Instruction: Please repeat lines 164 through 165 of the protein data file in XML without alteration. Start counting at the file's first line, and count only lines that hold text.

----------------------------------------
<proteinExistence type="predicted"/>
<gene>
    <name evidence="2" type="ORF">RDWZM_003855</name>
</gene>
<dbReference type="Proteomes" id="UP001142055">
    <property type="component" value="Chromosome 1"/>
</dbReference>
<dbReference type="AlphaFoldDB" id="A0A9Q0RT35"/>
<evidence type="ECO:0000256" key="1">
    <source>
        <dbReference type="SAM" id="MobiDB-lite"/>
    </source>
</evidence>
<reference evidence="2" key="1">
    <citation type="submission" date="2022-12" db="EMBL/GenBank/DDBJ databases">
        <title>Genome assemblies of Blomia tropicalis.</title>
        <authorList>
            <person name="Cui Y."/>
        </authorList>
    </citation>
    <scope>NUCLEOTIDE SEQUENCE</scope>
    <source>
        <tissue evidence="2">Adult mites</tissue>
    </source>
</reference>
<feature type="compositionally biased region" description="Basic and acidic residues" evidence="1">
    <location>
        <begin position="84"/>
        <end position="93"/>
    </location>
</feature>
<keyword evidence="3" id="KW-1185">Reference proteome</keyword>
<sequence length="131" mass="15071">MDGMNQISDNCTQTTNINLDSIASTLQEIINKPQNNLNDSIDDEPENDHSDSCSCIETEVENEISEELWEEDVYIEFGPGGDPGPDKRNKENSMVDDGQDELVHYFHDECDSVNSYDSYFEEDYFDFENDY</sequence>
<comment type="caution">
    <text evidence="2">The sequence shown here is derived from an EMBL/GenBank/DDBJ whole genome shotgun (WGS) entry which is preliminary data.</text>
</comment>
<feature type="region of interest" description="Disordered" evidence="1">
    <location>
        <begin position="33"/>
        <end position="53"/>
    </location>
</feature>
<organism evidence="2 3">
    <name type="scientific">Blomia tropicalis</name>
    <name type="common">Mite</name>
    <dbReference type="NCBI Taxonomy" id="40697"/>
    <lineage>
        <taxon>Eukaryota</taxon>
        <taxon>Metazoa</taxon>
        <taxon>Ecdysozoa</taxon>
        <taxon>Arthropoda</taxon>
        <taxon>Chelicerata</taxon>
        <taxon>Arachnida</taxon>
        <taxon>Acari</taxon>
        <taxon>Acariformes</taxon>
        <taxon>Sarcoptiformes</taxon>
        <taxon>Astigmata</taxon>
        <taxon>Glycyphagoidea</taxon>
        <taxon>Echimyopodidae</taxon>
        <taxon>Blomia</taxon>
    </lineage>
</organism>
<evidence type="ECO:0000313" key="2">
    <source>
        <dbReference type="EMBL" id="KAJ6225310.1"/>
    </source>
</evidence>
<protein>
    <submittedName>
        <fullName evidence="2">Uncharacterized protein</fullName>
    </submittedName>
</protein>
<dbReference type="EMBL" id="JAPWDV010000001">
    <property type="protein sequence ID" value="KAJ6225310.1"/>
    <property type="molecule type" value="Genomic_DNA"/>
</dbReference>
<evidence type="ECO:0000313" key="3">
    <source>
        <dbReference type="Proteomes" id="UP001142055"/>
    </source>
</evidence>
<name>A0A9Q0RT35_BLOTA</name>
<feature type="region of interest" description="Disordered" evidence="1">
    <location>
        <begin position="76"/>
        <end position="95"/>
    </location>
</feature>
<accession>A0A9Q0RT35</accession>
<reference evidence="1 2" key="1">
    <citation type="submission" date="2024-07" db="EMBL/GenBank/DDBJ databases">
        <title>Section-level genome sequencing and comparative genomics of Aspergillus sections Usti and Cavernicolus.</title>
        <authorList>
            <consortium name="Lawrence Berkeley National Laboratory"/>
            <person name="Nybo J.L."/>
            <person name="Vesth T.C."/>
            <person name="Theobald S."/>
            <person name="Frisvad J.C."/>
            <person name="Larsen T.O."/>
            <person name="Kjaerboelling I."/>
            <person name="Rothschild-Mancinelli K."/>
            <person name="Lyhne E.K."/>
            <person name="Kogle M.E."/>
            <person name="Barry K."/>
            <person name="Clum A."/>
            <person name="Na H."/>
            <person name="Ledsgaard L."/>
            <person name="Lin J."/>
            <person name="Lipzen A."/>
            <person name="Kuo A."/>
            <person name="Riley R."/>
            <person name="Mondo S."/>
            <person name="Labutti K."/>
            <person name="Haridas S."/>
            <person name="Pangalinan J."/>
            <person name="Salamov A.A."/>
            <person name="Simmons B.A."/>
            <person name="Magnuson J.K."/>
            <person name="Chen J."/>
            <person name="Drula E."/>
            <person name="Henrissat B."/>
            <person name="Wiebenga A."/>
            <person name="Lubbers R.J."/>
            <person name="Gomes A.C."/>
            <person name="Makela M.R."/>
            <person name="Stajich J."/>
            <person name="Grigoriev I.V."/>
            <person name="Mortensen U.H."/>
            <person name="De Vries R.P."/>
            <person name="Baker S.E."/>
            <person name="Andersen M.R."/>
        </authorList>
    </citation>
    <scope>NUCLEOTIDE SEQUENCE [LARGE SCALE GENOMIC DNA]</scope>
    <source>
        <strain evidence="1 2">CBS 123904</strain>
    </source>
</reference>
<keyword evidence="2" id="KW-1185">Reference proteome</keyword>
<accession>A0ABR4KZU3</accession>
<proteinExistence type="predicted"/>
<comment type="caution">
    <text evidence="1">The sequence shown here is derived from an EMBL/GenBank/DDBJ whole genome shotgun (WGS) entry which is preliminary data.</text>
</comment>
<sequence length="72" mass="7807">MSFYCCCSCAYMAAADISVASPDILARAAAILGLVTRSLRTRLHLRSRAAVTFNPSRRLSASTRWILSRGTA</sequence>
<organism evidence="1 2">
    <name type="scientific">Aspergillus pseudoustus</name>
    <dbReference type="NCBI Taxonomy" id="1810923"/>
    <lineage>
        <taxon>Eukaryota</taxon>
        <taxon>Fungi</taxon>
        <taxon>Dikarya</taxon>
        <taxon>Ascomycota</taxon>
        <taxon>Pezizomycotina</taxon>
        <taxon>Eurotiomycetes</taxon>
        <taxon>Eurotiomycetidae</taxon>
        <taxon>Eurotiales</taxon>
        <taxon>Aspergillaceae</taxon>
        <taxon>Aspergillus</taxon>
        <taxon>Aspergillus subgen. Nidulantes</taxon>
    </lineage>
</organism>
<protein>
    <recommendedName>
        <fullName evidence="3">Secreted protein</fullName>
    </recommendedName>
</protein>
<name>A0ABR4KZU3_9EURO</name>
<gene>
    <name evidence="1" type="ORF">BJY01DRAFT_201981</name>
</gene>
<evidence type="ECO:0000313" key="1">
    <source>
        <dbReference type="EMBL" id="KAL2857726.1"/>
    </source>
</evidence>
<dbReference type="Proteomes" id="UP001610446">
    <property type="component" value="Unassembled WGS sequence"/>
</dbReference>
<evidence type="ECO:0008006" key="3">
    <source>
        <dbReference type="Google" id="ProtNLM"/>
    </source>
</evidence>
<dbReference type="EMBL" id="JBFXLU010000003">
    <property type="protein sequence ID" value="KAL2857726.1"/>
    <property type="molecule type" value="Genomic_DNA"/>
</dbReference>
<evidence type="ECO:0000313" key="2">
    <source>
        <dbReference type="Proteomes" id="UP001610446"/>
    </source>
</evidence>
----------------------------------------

    <recommendedName>
        <fullName evidence="3">Secreted protein</fullName>